Obama (Chip Somodevilla / Getty Images)
Washington— President Barack Obama’s announcement that he’s sending military advisers to Iraq raises questions — in some quarters, red flags — about whether that could mean a return to warfare under another name.
Modern American history has examples of military advisers limiting themselves to just that job but being open-ended enough to put some Americans into the thick of battle, including examples of mission creep, most infamously in Vietnam.
The U.S. will be evaluating over the next several weeks whether the advisers and reconnaissance flight are helping the political progress in Baghdad, the official said, as well as whether further military action is needed.
Secretary of State John Kerry will travel this weekend to consult with allies in the Middle East and Europe.
The Pentagon expects Iraq to agree in writing to legal protections for the military advisory teams that Obama is sending as part of an effort to stiffen Iraqi defenses against insurgents, a spokesman said Friday.
“I can assure you we will have those protections,” the Pentagon press secretary, Navy Rear Adm. John Kirby, told reporters. He said U.S. officials are consulting with the Iraqi government about that issue.
“I’m confident that the legal protections that are needed will be in place,” he said.
The point of having such legal protections is to ensure that U.S. troops would be subject to the U.S. military justice system if needed and not to the Iraqi judicial system.
Obama earlier this week authorized the deployment of up to 300 special operations forces into Iraq to assess and assist the Iraq security forces as they battle an aggressive insurgent group, the al-Qaida breakaway group known as the Islamic State of Iraq and the Levant, which also is fighting in neighboring Syria.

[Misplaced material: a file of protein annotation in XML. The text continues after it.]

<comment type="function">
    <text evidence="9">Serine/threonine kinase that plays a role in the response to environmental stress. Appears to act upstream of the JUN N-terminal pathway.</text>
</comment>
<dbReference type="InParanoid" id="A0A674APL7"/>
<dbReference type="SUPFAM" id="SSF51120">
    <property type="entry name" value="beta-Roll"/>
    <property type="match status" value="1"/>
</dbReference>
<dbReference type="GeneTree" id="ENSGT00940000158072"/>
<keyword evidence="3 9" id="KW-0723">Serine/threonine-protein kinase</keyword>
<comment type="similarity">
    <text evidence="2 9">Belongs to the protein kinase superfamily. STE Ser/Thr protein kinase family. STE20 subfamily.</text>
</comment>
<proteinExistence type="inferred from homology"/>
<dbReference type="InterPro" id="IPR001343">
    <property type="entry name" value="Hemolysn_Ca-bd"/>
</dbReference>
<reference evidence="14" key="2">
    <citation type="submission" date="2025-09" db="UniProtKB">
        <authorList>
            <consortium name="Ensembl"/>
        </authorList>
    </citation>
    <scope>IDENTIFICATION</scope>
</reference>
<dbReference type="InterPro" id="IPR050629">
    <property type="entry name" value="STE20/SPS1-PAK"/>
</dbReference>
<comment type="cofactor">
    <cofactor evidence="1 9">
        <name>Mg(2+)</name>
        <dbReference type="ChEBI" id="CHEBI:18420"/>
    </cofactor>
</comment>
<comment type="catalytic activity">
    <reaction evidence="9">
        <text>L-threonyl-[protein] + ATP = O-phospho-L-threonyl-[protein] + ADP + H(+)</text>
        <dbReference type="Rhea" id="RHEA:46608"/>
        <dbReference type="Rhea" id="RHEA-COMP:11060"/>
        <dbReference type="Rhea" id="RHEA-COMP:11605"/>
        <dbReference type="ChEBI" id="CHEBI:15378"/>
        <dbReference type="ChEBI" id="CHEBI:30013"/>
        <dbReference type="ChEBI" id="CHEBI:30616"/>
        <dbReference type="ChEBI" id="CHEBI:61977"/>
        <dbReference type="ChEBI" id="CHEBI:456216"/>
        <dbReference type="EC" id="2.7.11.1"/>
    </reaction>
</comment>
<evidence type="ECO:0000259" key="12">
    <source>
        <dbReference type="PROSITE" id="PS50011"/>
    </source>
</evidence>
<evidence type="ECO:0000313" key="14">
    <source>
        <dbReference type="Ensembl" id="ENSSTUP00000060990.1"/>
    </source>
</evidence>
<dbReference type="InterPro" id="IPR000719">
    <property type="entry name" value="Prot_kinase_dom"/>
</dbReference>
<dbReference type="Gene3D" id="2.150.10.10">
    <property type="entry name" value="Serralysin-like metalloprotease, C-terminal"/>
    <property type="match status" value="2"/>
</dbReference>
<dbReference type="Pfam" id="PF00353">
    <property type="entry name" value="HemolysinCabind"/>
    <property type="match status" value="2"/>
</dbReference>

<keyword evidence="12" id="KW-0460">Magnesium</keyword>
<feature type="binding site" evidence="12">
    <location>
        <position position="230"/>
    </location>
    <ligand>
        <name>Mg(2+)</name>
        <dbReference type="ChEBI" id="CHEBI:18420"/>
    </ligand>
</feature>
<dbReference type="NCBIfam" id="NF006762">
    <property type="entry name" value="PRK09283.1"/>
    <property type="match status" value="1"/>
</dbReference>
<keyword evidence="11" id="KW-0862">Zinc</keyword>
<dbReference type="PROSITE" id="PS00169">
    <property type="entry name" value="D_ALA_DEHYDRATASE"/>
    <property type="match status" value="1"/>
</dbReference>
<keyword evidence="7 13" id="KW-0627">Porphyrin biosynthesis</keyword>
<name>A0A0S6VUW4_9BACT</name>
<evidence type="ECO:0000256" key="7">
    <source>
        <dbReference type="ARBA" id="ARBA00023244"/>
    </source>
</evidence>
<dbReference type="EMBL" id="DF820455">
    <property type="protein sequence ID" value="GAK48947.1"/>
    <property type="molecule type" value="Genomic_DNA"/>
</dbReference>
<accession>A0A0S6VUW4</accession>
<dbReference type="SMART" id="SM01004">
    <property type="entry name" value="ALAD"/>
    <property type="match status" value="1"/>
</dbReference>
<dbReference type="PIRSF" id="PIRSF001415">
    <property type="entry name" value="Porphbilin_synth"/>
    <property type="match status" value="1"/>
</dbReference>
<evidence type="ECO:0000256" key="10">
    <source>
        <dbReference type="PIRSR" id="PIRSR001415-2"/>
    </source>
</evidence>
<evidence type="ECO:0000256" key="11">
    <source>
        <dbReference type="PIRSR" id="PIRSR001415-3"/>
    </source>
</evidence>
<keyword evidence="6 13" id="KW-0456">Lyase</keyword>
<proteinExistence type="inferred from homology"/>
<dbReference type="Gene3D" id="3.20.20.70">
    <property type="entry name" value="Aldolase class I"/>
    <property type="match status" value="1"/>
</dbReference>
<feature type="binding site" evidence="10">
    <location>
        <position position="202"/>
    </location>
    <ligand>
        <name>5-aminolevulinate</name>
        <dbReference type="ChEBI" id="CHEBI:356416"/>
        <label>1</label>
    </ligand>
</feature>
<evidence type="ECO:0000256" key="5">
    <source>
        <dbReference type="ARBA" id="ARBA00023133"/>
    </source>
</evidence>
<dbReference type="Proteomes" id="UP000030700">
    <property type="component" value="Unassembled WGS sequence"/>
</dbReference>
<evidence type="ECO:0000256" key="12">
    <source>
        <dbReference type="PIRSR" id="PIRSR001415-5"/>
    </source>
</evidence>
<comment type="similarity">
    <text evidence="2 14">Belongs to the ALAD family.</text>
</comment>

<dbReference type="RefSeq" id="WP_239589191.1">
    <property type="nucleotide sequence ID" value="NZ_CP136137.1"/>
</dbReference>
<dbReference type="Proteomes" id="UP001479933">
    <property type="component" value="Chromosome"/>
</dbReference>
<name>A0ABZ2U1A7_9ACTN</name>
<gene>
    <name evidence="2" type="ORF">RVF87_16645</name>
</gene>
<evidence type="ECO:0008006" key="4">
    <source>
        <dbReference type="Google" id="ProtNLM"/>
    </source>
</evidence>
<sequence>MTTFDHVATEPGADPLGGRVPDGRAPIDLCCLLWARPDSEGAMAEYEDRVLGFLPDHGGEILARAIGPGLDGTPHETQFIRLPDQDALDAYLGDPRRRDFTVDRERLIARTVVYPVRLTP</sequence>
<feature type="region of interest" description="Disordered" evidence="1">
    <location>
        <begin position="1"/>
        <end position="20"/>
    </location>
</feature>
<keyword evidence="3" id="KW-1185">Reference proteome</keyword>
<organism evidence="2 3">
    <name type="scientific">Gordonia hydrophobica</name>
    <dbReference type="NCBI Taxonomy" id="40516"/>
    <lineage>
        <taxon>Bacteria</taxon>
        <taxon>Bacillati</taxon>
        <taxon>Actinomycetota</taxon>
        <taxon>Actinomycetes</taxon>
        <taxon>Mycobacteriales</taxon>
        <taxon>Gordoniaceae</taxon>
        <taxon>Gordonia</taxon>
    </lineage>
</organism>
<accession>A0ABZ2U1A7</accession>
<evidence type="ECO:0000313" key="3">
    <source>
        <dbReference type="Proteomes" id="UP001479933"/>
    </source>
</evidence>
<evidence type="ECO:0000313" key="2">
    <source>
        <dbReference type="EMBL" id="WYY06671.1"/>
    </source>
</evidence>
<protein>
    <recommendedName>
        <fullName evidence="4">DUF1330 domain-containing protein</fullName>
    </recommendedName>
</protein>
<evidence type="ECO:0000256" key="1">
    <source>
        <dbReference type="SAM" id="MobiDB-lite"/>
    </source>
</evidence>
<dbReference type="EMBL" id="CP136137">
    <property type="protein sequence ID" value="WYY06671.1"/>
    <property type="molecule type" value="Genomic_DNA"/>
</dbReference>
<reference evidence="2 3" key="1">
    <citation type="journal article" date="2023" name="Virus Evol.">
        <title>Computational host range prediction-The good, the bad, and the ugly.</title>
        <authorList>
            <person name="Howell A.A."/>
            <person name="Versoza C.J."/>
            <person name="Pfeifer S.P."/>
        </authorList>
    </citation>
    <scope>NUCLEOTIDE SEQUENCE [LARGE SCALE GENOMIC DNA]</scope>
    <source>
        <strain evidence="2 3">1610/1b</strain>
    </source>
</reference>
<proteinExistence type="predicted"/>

The advisers, most of whom are already in the region, will work with Iraqi units at the headquarters and brigade level, administration officials said.
While their mission isn’t to engage in combat, they will have the right to defend themselves if attacked, one official said.
Here’s a glance at some past and present missions:
U.S. involvement began with the deployment of fewer than 1,000 military advisers by President Dwight D. Eisenhower and mushroomed. U.S. personnel grew to more than 16,000 in 1963 and 23,000 in 1964, according to CQ’s Guide to the Presidency and the Executive Branch. And while they were still called advisers at that point, they were in combat. More than 500,000 Americans were fighting in Vietnam by 1968 in a conflict that became known as America’s quagmire.
During the Cold War, the U.S. trained thousands of Latin American soldiers as part of an effort to secure the alliance of states in the region. In Ronald Reagan’s era, Americans offered training to Costa Rica’s national police force against threats from Nicaraguan-trained socialists, poured advisers into Honduras and El Salvador and hatched an ill-fated plan to use proceeds from illicit arms sales to Iran to help Nicaraguan rebels as part of an effort to free U.S. hostages held by Iranians.
Besides conducting their own operations, U.S. troops have increasingly been partnered with Afghan troops to advise, train and mentor the developing ranks of the police and army. Other American forces have worked within the Defense, Interior and other ministries to develop the nation’s ability to defend itself without international forces. The U.S. has about 32,800 troops in Afghanistan, but Afghan forces have increasingly taken the lead in the fight. After the NATO combat mission ends this year, Obama has announced a desire to have 9,800 troops remain in the country to train, advise and assist the Afghan forces.
U.S. officials say up to 300 military advisers, mostly Green Berets, are to be deployed in teams embedded with Iraqi security forces at the brigade level and above. They are but one element of a stepped-up U.S. presence. Among other elements: the creation of what Obama called “joint operations centers” in Baghdad and northern Iraq to share intelligence and coordinate planning, intensified intelligence gathering and additional U.S. military assets in the region.
Bloomberg News contributed.